Randomized treatment was with vitamin D3 - 50,000 units, or matching placebo, given in three directly observed oral doses at baseline, week 4, and week 8. Monthly dosing was chosen to enhance compliance.


Measurements were made at baseline and week 12 for the main outcome variables, and to identify changes in glomerular and renal tubular function. We monitored safety every 4 weeks.


At baseline there were 118 participants taking tenofovir, and 85 who did not have tenofovir included in their current antiretroviral regimen. An overall 17% drop-out rate was similar in all study arms, and was mostly from use of disallowed medications or loss to follow-up.


Mean age of study participants was 21 years. The sample was 37% female and 52% African American. Mean CD4 cell count was 587. 55% were vitamin D deficient or insufficient at baseline. There were no baseline differences in those randomized to vitamin D or placebo.


Baseline differences were found in participants treated with tenofovir or not treated with tenofovir. GFR was lower and urine beta 2 microglobulin was higher in the tenofovir group. Tenofovir was associated with lower TRP and higher PTH and C-Telopeptide. However, when adjusted for baseline characteristics in multivariable models, the tenofovir association with GFR and urine beta-2 microglobulin was less strong. In multivariable models, the only baseline differences that remained significant were TRP and parathyroid hormone.


Parathyroid hormone at baseline was higher in subjects with insufficient compared with sufficient vitamin D status, which is physiologically appropriate. Baseline PTH was also higher in patients taking tenofovir compared with those not taking tenofovir.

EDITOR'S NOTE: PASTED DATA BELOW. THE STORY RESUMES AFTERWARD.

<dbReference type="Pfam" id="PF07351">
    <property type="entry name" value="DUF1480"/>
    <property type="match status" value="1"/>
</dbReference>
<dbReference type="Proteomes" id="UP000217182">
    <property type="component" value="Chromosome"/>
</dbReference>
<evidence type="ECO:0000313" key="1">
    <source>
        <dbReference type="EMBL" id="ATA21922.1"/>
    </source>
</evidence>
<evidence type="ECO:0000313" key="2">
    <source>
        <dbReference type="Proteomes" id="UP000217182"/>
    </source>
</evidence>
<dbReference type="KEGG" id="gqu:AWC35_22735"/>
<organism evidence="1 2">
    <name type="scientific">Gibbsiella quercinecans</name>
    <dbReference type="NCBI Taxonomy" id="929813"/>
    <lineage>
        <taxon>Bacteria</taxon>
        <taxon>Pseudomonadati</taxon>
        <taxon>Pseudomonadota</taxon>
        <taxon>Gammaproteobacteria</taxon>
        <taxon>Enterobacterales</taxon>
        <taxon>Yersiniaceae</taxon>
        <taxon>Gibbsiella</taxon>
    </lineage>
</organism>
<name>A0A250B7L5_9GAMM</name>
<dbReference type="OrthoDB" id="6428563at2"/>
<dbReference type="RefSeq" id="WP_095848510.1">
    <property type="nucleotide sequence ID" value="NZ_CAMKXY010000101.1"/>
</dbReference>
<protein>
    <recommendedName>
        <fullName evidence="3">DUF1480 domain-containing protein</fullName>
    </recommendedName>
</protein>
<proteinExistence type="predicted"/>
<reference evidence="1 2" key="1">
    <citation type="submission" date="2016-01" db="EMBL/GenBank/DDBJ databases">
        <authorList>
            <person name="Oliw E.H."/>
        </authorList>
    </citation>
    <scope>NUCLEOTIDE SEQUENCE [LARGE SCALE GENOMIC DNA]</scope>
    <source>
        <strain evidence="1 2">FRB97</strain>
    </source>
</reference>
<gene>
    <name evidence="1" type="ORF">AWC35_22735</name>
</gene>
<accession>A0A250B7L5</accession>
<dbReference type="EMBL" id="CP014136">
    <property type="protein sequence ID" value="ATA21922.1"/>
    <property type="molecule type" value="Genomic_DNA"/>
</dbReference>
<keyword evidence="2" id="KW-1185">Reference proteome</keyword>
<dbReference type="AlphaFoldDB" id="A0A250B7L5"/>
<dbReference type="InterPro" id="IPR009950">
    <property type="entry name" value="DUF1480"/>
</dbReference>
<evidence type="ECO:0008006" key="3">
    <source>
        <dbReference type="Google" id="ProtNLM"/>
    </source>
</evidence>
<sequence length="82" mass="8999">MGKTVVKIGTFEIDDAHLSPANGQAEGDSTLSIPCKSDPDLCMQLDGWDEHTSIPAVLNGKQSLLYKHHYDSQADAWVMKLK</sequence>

This slide shows baseline PTH on the Y axis, and vitamin D status on the X axis. PTH was higher in participants using tenofovir (shown in red) compared with those not using tenofovir (shown in blue). This association of tenofovir with increased PTH was seen in those with vitamin D insufficiency (shown in the left pair of bars) and in those with sufficient vitamin D status at baseline (shown in the right pair of bars).


Vitamin D treatment increased serum vitamin D concentration from 21 at baseline to 35 at week 12. 95% of participants treated with vitamin D had sufficient vitamin D by week 12.
There was no change in serum vitamin D concentration in the placebo group. Tenofovir did not have any effect on the change in vitamin D serum concentration.
There were no clinical or biochemical toxicities associated with this treatment.


We measured the change from baseline to week 12, in the main outcome variables, by treatment with vitamin D or placebo. Placebo had no effect. The vitamin D treatment effect was dramatically different in participants in the tenofovir compared with the no-tenofovir group.


In those not treated with tenofovir, there were no changes in any of the main outcome variables including tubular reabsorption of phosphate, bone alkaline phosphatase, C-Telopeptide, or parathyroid hormone, in either the vitamin D or placebo groups.


However, in those taking tenofovir, vitamin D supplementation led to a decrease in parathyroid hormone from baseline to week 12. There were no other changes in the main outcome variables. Small changes in markers of bone turnover were not consistently significant in multivariable analyses. There were no changes in any of these variables in the placebo group.


This slide shows parathyroid hormone concentration on the Y axis, and vitamin D status on the X axis. The green bars are PTH values at baseline, and the orange bars are values at week 12. This slide only shows participants whose antiretrovirals included tenofovir, and who were randomized to vitamin D treatment. Overall, from baseline to week 12, SLIDE, there was a PTH decrease of 7 picograms per ml in the vitamin D treatment group. In participants who were vitamin D insufficient at baseline, SLIDE, the PTH decrease was 8 picograms per milliliter. Even in those participants with sufficient vitamin D status at baseline SLIDE there was a PTH decrease of 6 picograms per mL in response to vitamin D treatment.